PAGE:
It’s not news that economic displacement is linked with higher death rates among people suffering it – however distressing it remains that our economic system is a virtual engine of displacement, with scant help afforded its victims.
But now a study just published by JAMA Internal Medicine specifically links auto plant closings and opioid overdose mortality rates in surrounding communities – https://jamanetwork.com/journals/. As stated in the article abstract, the basic finding is painfully clear: “…US manufacturing counties that experienced an automotive assembly plant closure were compared with counties in which automotive plants remained open from 1999 to 2016. Automotive assembly plant closures were associated with a statistically significant increase in county-level opioid overdose mortality rates among adults aged 18 to 65 years…highlighting the potential importance of the role of declining economic opportunity in the US opioid overdose crisis.”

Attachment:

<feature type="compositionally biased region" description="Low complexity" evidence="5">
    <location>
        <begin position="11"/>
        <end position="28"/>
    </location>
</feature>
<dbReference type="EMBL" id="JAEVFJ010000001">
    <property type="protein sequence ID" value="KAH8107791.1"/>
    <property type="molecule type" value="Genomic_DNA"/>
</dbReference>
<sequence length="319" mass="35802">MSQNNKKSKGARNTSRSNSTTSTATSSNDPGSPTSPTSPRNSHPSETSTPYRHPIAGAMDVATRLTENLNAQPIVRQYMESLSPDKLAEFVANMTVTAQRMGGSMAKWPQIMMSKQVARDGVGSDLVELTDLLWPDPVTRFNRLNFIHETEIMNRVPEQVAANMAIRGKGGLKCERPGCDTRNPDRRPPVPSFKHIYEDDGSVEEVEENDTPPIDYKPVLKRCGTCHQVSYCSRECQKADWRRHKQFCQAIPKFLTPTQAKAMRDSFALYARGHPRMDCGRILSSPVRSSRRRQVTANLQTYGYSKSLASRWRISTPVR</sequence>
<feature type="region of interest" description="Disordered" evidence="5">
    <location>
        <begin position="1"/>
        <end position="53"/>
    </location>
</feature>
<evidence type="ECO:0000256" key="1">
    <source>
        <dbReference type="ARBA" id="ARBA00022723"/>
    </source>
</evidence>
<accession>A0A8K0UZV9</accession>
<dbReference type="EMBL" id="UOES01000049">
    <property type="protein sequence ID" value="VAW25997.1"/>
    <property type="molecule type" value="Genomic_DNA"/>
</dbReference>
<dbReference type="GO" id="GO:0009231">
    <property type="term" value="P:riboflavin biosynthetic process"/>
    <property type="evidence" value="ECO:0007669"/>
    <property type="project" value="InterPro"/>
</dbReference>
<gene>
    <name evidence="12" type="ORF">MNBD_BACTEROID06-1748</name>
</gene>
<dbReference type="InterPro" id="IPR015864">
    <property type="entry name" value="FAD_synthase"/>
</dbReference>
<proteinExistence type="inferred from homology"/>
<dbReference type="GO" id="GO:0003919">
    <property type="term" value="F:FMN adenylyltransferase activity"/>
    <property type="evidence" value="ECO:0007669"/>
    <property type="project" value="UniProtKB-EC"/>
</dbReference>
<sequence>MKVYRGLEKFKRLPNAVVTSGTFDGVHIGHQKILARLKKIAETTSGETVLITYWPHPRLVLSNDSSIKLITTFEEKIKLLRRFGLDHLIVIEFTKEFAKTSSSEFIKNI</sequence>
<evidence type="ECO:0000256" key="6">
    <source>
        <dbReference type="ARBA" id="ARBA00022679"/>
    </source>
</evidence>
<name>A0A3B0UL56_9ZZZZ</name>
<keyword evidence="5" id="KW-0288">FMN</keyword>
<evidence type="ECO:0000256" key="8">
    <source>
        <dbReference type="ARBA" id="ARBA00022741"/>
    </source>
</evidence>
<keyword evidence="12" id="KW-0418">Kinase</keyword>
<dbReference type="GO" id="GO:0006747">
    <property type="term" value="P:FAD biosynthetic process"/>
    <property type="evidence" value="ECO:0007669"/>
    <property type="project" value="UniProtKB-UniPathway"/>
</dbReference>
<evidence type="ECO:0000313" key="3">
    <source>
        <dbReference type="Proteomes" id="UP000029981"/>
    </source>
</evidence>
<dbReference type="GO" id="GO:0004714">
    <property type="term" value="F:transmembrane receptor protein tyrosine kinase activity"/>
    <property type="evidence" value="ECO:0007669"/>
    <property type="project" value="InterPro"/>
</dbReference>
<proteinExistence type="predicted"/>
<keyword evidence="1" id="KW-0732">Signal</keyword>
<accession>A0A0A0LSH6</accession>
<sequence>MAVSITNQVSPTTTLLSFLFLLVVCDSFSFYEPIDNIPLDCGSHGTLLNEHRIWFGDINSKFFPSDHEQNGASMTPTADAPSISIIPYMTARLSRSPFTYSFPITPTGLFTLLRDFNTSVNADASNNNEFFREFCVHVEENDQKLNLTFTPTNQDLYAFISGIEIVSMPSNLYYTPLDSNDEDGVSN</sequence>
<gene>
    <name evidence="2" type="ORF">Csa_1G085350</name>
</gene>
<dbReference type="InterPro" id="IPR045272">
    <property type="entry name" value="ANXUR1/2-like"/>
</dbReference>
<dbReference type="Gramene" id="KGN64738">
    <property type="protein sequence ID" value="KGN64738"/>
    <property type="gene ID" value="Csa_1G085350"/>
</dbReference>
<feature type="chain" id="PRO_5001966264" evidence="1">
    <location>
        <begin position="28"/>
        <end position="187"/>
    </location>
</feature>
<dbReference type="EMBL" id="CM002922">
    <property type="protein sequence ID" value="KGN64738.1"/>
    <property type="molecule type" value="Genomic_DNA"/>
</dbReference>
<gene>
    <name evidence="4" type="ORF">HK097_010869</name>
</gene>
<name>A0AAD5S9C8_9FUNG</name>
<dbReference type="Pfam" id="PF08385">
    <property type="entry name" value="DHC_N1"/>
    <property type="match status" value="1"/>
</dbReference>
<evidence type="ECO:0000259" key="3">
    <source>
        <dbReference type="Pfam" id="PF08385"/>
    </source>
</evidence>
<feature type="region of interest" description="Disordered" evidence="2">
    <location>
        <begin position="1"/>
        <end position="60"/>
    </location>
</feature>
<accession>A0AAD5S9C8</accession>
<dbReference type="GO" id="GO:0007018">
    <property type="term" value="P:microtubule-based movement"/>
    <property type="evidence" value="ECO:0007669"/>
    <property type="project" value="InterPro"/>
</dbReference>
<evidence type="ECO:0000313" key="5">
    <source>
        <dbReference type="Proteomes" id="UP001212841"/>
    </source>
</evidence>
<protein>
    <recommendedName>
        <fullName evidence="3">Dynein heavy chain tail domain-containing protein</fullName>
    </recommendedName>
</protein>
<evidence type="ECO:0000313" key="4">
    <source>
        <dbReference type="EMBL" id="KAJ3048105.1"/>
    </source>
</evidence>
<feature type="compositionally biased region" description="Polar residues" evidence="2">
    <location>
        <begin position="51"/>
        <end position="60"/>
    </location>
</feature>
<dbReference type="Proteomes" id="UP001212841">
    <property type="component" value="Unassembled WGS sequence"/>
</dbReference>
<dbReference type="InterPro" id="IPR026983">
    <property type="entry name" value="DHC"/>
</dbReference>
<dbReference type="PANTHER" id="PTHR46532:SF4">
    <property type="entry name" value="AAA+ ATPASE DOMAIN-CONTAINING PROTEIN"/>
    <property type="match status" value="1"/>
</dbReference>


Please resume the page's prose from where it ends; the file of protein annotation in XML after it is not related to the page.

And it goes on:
The study is one more piece of evidence documenting how a badly flawed economy generates “diseases of despair” and thereby erodes public health. Part of a reasoned and compassionate response may indeed be, as the study suggests, more coordinated substance abuse treatment in communities experiencing economic disintegration. But offering more, and even more effective, intervention is at best a band-aid applied to a gaping wound.